Don't be fooled by the lack of pomp surrounding the sale of LiveJournal. Late in the afternoon on Dec. 2, a little-known Russian company named SUP said it was buying LiveJournal, one of the earliest online communities built around blogging. The seller is LiveJournal's first acquirer, blogging startup Six Apart.
On the surface, the LiveJournal sale may come across as just another Web deal for an undisclosed sum, the transfer of a social network that—like Friendster or Google's (GOOG) Orkut—is flourishing abroad but getting trounced in the U.S. by rivals such as Facebook and News Corp.'s (NWS) MySpace.
Of course, the news matters greatly to SUP, which manages international franchises of several U.S.-based Web sites and already runs LiveJournal in Russia. SUP will set up a separate company to run LiveJournal in San Francisco. The implications are also big for some 13 million active, rabid LiveJournal bloggers. The new company will devote more money and attention to modernizing the site, launched in 1999 out of Brad Fitzpatrick's University of Washington dorm room.
Applying Lessons Learned
But the announcement has an important subtext. The focus and financial wherewithal bestowed by the deal could help revitalize Six Apart in a Web 2.0 world where its influence has been diminished by newer, flashier upstarts.
Selling LiveJournal marks the first gutsy move by Six Apart CEO Chris Alden, who replaced Barak Berkowitz in September. Alden's Valley claim to fame was starting Red Herring in the 1990s. The experience taught him some hard lessons about raising too much money and getting big for big's sake.
Had Red Herring not become so dependent on venture money, adding reporters by the week and hiring a big-name management staff, Alden believes the magazine would still be in business and worth half a billion dollars—and that TechCrunch, the site run by Michael Arrington that covers much of the same editorial ground but more profitably, wouldn't exist. (He's probably right.)
Alden will apply those hard-learned lessons to his mission of making big business out of the company begun in October, 2001, by husband-and-wife team Ben and Mena Trott.
At Six Apart, Alden previously ran the group responsible for Movable Type, a blogging tool for developers and businesses, breathing new life into the company's flagship product. He'll need to play a comparable role on a larger scale now.
It's a tall order, considering the question marks surrounding the business relevance of blogging in a consumer Web arena dominated by social networking. Alden is not seduced by the sexier Web 2.0 trend of social networking. In fact, he considers blogging one of the earliest incarnations of the community-is-king ethos that imfuses Web 2.0. But he acknowledges that blogging has fallen prey to the hype cycle—what happens to any trend that gets overhyped, then nudged aside when it doesn't change the world fast enough. Consider what happened to e-commerce around the time of the Internet bust earlier this decade. And Amazon (AMZN) is still going strong and the percentage of holiday shopping moving online is expected to rise yet again this year.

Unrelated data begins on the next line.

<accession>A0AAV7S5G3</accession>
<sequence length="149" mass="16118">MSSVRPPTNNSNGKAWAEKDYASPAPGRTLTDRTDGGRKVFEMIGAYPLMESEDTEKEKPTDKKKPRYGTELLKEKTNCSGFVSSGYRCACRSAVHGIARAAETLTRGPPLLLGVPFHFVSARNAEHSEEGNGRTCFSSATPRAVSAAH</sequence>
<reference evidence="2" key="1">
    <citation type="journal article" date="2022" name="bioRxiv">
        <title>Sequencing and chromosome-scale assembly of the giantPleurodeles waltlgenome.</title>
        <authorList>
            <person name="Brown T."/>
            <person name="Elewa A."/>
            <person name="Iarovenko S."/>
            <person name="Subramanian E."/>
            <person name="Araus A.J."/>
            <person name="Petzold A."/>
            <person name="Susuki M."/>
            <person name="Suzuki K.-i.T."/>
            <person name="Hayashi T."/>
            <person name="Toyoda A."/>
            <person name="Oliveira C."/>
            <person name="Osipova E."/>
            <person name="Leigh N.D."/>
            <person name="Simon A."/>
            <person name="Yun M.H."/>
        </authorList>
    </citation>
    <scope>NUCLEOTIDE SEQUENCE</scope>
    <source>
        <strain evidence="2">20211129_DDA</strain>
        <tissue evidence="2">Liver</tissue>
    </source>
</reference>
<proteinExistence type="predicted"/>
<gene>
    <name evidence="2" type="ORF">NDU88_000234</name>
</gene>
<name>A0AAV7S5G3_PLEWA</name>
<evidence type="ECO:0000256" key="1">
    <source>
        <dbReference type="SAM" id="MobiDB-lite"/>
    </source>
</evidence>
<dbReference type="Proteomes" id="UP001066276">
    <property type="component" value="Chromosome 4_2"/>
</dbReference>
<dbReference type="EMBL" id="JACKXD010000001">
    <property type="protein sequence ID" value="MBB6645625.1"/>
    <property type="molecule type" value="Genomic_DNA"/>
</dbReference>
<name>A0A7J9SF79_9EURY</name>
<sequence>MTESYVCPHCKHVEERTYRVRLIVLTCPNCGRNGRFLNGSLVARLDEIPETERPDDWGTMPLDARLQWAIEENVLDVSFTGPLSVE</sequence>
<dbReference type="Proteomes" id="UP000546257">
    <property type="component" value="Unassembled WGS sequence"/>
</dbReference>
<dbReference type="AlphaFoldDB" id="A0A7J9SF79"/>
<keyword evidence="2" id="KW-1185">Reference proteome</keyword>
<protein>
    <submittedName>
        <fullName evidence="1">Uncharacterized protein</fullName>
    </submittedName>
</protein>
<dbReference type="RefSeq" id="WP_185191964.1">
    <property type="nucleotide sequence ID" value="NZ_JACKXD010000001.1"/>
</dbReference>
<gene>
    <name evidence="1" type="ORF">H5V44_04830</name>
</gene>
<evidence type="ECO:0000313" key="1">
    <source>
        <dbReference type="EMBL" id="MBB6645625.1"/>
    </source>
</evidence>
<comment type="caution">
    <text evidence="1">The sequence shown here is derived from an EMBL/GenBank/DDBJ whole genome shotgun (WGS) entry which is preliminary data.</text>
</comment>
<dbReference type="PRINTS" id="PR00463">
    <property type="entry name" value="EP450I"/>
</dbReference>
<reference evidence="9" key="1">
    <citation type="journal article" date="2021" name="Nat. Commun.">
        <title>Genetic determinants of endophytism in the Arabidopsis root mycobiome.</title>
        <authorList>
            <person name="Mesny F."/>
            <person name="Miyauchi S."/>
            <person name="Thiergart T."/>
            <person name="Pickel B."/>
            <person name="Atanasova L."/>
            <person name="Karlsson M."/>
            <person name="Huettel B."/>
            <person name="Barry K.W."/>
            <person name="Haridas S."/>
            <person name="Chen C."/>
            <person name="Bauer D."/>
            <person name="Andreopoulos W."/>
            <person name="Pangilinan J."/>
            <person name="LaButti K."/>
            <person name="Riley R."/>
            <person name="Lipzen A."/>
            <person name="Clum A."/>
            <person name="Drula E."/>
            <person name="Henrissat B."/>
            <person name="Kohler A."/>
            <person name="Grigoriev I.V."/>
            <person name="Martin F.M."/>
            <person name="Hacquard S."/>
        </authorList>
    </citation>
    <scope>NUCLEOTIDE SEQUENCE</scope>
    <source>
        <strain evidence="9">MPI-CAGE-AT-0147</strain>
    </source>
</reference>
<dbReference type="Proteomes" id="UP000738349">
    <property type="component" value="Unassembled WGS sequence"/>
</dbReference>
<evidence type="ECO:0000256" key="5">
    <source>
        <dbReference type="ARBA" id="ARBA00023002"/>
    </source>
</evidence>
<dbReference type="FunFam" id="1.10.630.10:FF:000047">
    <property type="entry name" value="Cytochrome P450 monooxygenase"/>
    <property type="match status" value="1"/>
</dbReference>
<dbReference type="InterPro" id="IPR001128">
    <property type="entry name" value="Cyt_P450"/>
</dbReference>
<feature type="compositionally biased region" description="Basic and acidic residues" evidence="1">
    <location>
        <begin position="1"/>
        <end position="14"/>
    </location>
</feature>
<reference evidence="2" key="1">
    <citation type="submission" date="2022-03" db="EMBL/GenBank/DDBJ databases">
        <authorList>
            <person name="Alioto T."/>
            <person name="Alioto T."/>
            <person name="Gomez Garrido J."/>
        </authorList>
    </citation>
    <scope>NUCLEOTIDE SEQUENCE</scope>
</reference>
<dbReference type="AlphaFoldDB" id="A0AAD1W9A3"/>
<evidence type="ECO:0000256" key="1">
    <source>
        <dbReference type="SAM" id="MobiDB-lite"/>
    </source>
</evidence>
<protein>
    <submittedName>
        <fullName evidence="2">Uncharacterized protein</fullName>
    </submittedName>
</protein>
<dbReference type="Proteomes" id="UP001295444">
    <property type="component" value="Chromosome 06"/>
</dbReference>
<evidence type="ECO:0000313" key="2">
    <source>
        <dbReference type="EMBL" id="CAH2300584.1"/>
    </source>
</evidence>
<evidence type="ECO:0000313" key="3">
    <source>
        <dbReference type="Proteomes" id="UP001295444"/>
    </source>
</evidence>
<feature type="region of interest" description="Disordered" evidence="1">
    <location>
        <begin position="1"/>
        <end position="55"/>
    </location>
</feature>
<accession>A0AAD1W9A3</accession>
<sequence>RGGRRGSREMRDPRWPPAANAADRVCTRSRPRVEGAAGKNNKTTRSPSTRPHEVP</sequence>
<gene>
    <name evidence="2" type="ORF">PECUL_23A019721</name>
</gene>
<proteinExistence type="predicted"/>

Alden will get some assistance proving his theory, starting with the proceeds of the LiveJournal sale. More important is the resulting streamlined focus. Six Apart had gotten bogged down managing multiple products.
Aside from the professional blog software Movable Type, hosted blogging software TypePad, and free ad-supported blog site Vox, there was LiveJournal, which hosted a different demographic and was built on a different code base and platform that the company never updated. "I think the world of LiveJournal, but we felt like we needed to figure out our focus," Alden says. "It's all about [Six Apart] growing up."
Six Apart isn't a badly run company; it has just become unsexy amid newer Web 2.0 names. That's in part due to a brand affinity problem: People may know and love Movable Type or TypePad, but they may not know those brands are part of Six Apart—the way people love TurboTax but have no carryover feelings for Intuit (INTU).
But Six Apart has a lot that new entrants don't have. Exhibit A: revenue. The bulk of the company's sales come from software and tools purchased for a fee. These products power some 20 million blogs posted by customers as varied as Condé Nast Publications and Procter & Gamble (PG). Six Apart expects these products to keep growing, but it's also hoping ad revenues from free sites such as Vox will spur startup-style growth. (Expect more on this in the coming months, Alden suggests in our interview.)
Of course, these aren't the only potential questions from the announcement. Was it a mistake to buy LiveJournal in the first place? Did Six Apart blow a chance to build what could have become an early Facebook? The biggest question by far is whether Six Apart itself will end up on the block. Before hiving off LiveJournal, Six Apart was an unnatural acquisition candidate with its many diverse businesses. Now a deal could make far more sense for either a media empire or even a software company such as Adobe Systems (ADBE).
Alden's job is to steer through all these what-ifs and prove Six Apart can be big enough to go public one day. Squarely on his shoulders is the promise the company has always had to build the first really sizable business derived from the blogging trend. Competitors including WordPress and Google's Blogger have impressive user bases, but as free tools, revenues and profits are less solid.
Alden has no excuses. Six Apart has a business model. It's roughly breaking even and now it has focus and a pile of new cash in the bank. My take: This is just the preamble. In the next year, we'll either see bigger, bolder moves by Alden or we'll see Six Apart sold to the highest bidder.